From: "MatSav" matthew | dot | savage | at | dsl | dot | pipex | dot | on
johnwright" <""john\"@no spam wrote:
> I think one of the most interesting routes the Tom Tom has done
> was to
> bring us home from an obscure dog breeder in the middle of
> Leicestershire.

I know the route home from Eastbourne to near Heathrow very well,
including lots of possible diversions. However, when making the
journey late one night, I decided I'd use "shortest" on the
TomTom. When it said "take the next right", the suggested route
was into a minor road with a width restriction and a steep
gradient sign, so I ignored the instruction. The next suggested
junction looked more promising, so I followed the newly-suggested
route instead. After a couple of miles, the road got narrower,
and the trees completely overhung the road. There had been no
warning signs of width restrictions that I'd seen - but there
weren't any passing places either. Fortunately, nothing came the
other way! Then the tarmac ran out. I was driving on a dirt road,
little more than a bridleway, at 1am, with no idea where I
actually was! I won't make the same mistake again...


From: "MatSav" matthew | dot | savage | at | dsl | dot | pipex | dot | on
Denis McMahon wrote:
> This 2005 story
> suggests that the problem is pretty widespread, ...

> It's interesting that according to that report, some drivers
> manage to
> ignore "collision protection beams and chevron marking and
> improved
> signage" - presumably by collision protection beams they are
> referring
> to an optical overheight detection coupled with a warning
> system.

Then you may be wrong. I believe they mean "beams" as in "girt
big f-off steel girders, brightly painted, mounted just before
the bridge at the same height" (in order to prevent damage to the
bridge itself).


From: Cynic on
On 22 Dec 2009 20:04:20 GMT, Adrian <toomany2cvs(a)> wrote:

>Cynic <cynic_999(a)> gurgled happily, sounding much like they
>were saying:
>> In that case are you opposed to the plethora of warning hooters in
>> passenger aircraft cockpits? After all, the pilot has a map that tells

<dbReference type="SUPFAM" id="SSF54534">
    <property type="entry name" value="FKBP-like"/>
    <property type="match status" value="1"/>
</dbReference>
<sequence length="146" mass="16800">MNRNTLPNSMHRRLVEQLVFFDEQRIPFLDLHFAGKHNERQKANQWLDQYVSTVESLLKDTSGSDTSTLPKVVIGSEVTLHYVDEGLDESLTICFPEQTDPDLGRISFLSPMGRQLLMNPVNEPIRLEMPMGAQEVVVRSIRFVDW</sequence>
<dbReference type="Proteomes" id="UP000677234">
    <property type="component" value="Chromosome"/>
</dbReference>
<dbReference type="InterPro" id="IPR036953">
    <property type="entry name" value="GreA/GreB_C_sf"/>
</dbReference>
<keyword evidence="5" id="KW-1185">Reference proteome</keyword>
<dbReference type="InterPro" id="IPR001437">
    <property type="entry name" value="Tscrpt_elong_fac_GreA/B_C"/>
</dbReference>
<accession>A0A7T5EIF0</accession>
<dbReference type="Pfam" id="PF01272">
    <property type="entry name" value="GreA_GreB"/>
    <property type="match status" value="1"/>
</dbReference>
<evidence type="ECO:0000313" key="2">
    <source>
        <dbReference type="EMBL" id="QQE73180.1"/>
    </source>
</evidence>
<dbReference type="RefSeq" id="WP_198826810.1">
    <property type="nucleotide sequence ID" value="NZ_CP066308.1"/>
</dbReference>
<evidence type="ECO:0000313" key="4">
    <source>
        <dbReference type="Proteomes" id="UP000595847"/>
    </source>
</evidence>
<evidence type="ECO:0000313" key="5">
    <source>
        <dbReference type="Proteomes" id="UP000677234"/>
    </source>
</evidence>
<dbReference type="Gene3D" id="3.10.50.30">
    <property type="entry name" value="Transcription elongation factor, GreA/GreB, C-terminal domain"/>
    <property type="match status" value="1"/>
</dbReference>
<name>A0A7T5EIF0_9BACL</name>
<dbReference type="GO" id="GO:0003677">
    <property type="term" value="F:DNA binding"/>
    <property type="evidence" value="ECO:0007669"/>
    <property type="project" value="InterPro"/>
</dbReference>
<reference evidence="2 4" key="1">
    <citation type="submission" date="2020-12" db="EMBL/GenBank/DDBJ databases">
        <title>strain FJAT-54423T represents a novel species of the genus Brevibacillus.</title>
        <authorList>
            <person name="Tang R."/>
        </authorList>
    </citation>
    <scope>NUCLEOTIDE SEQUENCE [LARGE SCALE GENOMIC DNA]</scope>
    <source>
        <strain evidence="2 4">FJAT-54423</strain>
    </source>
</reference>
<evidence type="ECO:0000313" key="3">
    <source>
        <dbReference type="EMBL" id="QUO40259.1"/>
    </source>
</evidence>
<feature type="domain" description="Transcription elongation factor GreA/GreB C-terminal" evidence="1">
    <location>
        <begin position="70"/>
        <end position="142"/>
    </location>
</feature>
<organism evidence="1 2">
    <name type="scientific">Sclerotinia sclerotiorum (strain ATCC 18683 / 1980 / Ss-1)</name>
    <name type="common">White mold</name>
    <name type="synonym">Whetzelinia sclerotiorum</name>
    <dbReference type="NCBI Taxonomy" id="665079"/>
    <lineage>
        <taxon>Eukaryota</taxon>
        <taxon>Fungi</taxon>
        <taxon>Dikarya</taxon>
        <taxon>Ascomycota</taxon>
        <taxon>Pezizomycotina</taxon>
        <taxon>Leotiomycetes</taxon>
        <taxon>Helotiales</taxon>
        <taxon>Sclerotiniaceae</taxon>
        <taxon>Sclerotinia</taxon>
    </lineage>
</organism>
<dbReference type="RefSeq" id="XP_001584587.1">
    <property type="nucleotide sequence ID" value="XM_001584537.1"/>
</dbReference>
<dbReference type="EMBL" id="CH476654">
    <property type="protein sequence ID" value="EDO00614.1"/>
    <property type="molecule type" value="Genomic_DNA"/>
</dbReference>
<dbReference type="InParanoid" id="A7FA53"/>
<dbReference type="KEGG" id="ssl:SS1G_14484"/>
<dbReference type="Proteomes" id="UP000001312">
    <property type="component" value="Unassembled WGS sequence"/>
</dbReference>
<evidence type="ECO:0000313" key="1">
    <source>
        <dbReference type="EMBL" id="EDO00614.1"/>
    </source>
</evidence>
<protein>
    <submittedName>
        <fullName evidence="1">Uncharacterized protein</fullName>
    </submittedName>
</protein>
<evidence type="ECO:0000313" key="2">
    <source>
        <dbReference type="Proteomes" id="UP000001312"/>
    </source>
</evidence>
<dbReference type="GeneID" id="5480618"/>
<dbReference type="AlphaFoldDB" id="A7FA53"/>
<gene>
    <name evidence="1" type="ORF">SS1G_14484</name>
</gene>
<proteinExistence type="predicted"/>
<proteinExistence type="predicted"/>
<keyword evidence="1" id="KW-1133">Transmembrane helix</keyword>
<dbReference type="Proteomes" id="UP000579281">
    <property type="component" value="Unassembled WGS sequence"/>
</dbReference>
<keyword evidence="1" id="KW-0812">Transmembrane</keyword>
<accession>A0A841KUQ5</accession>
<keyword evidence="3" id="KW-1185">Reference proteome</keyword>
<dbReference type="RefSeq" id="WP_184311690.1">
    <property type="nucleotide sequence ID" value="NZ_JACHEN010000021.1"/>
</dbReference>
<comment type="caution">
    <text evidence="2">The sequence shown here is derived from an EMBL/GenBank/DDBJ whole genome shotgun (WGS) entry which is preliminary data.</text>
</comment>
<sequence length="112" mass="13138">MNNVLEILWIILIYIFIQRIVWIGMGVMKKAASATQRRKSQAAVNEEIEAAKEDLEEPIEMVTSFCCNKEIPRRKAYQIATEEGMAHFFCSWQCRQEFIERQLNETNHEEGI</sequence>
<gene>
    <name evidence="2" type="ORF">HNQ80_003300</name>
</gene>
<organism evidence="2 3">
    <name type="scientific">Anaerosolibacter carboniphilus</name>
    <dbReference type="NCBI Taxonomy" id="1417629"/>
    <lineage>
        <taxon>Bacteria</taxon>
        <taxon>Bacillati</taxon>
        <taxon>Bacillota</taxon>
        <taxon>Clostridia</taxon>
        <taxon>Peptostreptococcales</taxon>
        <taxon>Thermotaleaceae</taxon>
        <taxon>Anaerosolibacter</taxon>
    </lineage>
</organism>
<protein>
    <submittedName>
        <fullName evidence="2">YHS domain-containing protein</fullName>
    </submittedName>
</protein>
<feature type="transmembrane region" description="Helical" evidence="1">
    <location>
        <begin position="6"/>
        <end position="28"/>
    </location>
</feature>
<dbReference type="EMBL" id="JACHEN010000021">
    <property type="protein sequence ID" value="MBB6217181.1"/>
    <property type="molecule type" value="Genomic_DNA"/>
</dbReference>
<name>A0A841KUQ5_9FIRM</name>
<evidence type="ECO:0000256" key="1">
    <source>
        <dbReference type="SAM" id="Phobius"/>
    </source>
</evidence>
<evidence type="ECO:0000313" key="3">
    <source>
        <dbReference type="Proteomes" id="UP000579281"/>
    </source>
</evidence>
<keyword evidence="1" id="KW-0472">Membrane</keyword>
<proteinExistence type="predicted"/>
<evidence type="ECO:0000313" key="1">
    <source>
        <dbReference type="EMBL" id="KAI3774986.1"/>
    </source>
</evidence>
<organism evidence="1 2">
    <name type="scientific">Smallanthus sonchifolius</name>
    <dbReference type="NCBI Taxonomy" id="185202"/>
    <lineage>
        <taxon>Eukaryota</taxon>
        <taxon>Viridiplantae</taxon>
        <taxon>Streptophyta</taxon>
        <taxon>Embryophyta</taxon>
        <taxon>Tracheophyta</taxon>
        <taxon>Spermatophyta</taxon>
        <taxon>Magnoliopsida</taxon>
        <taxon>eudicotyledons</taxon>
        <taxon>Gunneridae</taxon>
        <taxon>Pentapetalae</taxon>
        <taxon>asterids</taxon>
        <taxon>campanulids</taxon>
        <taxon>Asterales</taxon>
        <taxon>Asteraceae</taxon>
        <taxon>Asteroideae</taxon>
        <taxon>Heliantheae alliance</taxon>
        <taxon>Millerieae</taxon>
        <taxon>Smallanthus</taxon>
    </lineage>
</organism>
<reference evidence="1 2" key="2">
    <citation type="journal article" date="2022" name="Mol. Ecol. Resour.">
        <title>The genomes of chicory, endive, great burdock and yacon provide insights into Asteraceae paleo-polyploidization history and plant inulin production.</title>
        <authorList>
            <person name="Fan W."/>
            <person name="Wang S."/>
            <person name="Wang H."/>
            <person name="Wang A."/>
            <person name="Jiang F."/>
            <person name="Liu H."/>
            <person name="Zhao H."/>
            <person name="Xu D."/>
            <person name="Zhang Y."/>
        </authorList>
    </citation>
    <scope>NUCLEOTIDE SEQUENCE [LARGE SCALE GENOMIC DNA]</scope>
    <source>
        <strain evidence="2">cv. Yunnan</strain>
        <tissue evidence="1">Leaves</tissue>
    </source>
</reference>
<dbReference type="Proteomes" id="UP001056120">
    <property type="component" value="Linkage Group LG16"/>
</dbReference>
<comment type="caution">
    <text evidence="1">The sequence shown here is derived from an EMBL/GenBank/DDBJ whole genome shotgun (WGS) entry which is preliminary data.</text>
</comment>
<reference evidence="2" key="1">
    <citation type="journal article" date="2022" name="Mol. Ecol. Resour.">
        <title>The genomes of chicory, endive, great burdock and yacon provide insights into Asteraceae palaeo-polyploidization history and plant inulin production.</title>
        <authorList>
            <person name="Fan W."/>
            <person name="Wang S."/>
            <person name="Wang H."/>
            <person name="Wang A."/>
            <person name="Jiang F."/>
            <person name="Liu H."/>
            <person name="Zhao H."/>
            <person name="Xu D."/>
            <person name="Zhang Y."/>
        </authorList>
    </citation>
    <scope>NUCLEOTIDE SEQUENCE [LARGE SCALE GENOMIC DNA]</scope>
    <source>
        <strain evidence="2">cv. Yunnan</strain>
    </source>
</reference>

>> him how high the mountain is and an altimeter that tells him how high
>> the aircraft is, so it is just as easy for him to work out if he will
>> get over it as it is for the lorry driver to know whether he will get
>> under the bridge. Yet you will find a terrain clearance system that
>> operates as a last resort warning if the pilot screws up. Same applies
>> to undercarriage warnings, stall warnings, engine overspeed warnings,
>> door unlatch warnings etc. etc.
>There's a rather big difference between installing a warning device in
>the plane and installing a warning device on every single mountain...

Next time you see a tall aerial mast, look at the top of it. You will
note that it has a flashing red beacon. Guess why that's there.

And those are fitted to *every* tall mast.


From: Cynic on
On Tue, 22 Dec 2009 20:35:34 -0000, "Mr X" <invalid(a)>

>>>> I see. So presumably you are completely opposed to the huge amount of
>>>> money we spend on gritting the roads every year. We should instead
>>>> simply laugh at all the smashed up vehicles whose drivers were obviously
>>>> too stupid to realise that the roads were slippery.
>>>Where did I say that sensible precautions weren't required? I'd have said
>>>a compulsory sign in front of every low bridge and a compulsory notice in
>>>the cab of every tall vehicle were such sensible precautions.
>> As are hanging chains on the approach.
>Which could shatter the windows of the bus.

Which is preferable to shearing off the whole roof.



From: Cynic on
On Tue, 22 Dec 2009 22:11:57 +0000, Roland Perry <roland(a)>

>In message <t492j5h6tucglm1uehlqgbtma47u7umc1u(a)>, at 20:00:36 on
>Tue, 22 Dec 2009, Cynic <cynic_999(a)> remarked:
>>Maybe you should remove all the safety equipment from your car and fit
>>a huge spike to the centre of the steering wheel. After all, provided
>>you never make a mistake, you'll be no worse off.
>Unfortunately, about half the relevant mistakes are made by someone

But as a perfect driver, you should be able to anticipate and avoid


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